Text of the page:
Twenty food companies have committed to not using or supplying milk or meat from cloned livestock. The companies, including Smithfield Foods, Kraft Foods, Wal-Mart and Tyson Foods, were responding to a survey conducted by the Center for Food Safety, a consumer group that opposes animal cloning. Polls have shown that consumers are uncomfortable with the idea of eating products from cloned livestock. The ban does not include offspring of clones.
A Kraft spokesman, says the company has told suppliers it will accept only ingredients from conventional animals. "The surveys we've seen indicate that consumers aren't receptive to ingredients from cloned animals," says Basil Maglaris, with Kraft. For now, the company’s pledge applies only to cloned animals. Maglaris points out that the company will monitor consumer reactions to the idea of products from clones' offspring. Similarly, other companies are taking the same approach.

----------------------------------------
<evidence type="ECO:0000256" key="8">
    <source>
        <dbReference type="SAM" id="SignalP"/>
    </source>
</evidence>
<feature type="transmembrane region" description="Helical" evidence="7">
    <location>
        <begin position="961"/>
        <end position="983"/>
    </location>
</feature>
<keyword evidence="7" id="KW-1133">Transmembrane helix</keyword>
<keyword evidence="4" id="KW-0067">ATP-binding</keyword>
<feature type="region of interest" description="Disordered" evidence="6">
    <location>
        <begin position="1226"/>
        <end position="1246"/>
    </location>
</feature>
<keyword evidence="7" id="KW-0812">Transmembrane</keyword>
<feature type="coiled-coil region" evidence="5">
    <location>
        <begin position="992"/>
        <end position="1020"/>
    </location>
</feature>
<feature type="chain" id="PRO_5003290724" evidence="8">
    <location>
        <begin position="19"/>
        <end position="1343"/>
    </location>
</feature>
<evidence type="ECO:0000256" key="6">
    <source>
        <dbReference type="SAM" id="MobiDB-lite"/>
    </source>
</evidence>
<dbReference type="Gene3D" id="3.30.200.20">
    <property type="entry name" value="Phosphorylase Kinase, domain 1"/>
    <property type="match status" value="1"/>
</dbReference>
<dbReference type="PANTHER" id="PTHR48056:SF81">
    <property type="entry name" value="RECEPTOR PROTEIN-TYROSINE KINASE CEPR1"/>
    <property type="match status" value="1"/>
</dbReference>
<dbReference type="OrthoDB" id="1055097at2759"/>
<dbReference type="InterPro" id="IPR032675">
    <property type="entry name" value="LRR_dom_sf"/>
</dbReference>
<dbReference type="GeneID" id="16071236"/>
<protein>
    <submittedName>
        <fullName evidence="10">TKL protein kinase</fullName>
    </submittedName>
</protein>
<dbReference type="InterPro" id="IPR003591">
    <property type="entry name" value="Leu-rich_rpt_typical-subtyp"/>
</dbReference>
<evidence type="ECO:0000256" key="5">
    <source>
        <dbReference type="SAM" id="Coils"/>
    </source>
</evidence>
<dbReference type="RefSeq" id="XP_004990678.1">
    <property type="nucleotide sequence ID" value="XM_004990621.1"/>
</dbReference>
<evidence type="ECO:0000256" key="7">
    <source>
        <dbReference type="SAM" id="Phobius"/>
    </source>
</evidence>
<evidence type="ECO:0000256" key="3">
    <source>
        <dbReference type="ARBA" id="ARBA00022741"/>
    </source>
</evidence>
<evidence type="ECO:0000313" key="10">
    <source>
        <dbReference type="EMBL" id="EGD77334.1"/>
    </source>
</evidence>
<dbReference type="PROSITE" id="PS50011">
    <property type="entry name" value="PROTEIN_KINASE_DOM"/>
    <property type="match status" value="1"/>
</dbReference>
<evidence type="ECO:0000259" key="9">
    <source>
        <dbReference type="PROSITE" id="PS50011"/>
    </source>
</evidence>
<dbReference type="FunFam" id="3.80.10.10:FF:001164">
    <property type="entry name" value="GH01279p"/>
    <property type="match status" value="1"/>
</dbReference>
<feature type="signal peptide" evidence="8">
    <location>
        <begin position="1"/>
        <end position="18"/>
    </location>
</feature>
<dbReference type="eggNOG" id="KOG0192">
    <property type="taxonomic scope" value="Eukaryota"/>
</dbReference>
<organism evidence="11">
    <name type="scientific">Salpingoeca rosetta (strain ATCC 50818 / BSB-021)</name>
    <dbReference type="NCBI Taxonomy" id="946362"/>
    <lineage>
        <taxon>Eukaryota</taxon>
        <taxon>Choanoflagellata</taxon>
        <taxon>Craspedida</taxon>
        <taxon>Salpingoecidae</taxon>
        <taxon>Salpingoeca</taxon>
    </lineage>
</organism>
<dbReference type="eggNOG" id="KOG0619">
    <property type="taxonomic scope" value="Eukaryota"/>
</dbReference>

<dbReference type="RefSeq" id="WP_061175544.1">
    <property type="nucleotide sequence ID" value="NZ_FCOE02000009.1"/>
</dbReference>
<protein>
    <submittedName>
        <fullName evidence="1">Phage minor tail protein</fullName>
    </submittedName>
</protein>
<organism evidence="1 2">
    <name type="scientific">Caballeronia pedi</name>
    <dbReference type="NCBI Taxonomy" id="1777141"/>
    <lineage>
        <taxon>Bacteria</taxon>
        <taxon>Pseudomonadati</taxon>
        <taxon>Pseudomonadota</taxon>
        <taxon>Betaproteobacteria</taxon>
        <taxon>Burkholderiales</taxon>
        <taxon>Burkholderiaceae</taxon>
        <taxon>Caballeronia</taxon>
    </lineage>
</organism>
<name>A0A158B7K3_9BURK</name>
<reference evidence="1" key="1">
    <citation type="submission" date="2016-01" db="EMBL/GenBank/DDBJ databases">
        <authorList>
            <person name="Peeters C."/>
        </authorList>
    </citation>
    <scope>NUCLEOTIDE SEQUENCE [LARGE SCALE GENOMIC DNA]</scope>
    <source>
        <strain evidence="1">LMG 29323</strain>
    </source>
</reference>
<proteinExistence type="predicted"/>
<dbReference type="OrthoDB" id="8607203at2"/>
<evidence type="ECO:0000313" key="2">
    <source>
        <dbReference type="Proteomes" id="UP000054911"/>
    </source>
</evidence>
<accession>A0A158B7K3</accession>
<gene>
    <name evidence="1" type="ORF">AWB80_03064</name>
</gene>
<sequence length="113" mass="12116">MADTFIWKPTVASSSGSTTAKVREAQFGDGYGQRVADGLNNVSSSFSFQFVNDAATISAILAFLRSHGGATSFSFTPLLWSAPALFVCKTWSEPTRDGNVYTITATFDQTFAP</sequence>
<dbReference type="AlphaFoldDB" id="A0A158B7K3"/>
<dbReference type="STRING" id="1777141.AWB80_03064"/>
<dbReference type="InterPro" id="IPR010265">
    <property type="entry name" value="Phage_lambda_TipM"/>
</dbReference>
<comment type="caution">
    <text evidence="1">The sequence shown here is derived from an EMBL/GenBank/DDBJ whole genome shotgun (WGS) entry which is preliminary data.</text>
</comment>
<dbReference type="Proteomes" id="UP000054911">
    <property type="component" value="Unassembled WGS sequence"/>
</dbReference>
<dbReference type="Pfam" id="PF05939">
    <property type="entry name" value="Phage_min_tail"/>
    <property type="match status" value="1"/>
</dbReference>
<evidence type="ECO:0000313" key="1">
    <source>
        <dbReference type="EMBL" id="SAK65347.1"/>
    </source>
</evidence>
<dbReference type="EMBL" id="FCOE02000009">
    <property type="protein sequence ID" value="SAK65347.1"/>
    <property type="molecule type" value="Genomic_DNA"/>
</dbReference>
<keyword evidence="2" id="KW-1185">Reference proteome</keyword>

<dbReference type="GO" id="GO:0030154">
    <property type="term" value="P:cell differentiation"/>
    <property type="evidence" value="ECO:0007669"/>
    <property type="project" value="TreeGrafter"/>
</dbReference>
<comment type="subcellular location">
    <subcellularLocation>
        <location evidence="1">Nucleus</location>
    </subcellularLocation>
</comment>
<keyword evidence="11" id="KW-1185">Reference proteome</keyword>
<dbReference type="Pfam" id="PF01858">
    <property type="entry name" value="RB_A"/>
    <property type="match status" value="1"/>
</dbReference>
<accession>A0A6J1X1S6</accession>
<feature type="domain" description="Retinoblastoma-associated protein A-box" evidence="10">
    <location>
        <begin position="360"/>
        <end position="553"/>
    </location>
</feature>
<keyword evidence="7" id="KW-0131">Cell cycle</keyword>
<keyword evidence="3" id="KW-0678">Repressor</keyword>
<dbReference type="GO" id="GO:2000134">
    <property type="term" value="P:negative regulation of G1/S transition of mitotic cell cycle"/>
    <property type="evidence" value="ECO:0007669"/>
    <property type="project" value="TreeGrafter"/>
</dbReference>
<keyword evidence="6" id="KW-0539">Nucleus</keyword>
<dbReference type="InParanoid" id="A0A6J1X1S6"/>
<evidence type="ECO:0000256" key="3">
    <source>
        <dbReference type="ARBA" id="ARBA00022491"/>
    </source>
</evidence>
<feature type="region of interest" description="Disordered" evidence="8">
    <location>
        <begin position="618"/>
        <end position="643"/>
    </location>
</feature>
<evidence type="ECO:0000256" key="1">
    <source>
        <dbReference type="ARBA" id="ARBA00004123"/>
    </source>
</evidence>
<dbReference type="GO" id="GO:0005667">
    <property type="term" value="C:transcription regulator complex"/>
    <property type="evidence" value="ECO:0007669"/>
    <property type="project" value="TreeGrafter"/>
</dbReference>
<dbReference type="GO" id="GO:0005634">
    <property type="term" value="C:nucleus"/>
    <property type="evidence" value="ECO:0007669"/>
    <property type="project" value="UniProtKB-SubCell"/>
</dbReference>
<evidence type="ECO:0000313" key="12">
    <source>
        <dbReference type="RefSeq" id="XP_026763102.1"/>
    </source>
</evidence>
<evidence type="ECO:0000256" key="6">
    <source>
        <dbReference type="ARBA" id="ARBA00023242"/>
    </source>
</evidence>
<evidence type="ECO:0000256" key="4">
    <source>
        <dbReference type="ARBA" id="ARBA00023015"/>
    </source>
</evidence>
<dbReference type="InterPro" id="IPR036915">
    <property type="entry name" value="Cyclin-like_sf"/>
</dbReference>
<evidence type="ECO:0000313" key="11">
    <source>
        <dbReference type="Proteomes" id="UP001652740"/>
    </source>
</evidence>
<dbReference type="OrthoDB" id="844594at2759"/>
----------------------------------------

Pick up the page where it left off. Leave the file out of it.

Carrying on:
However, CFS officials cite eight surveyed companies that indicated they would not knowingly use food from the offspring of clones. These companies include the organic retail cooperative PCC Natural Markets in the Seattle area, and Unilever's Ben & Jerry's. The ice-cream maker is pushing the U.S. government to create a national registry for clones and their offspring.
The International Dairy Foods Association reports that it isn't ready to embrace products made from cloned animals or their offspring. A Ben & Jerry's spokesperson, says the company isn't planning to carry its clone-free status on its ice-cream cartons. Rather, it will rely on the Center for Food Safety other such groups to publicize it. CFS has petitioned the U.S. Food and Drug Administration to require labeling on products from cloned animals and their related offspring. The group also wanted to see animal cloning categorized as a “new animal drug.”
FDA ruled in January that products from cloned cattle, swine, goats and their offspring "are as safe to eat as the food we eat every day,"
Source: Dow Jones Newswires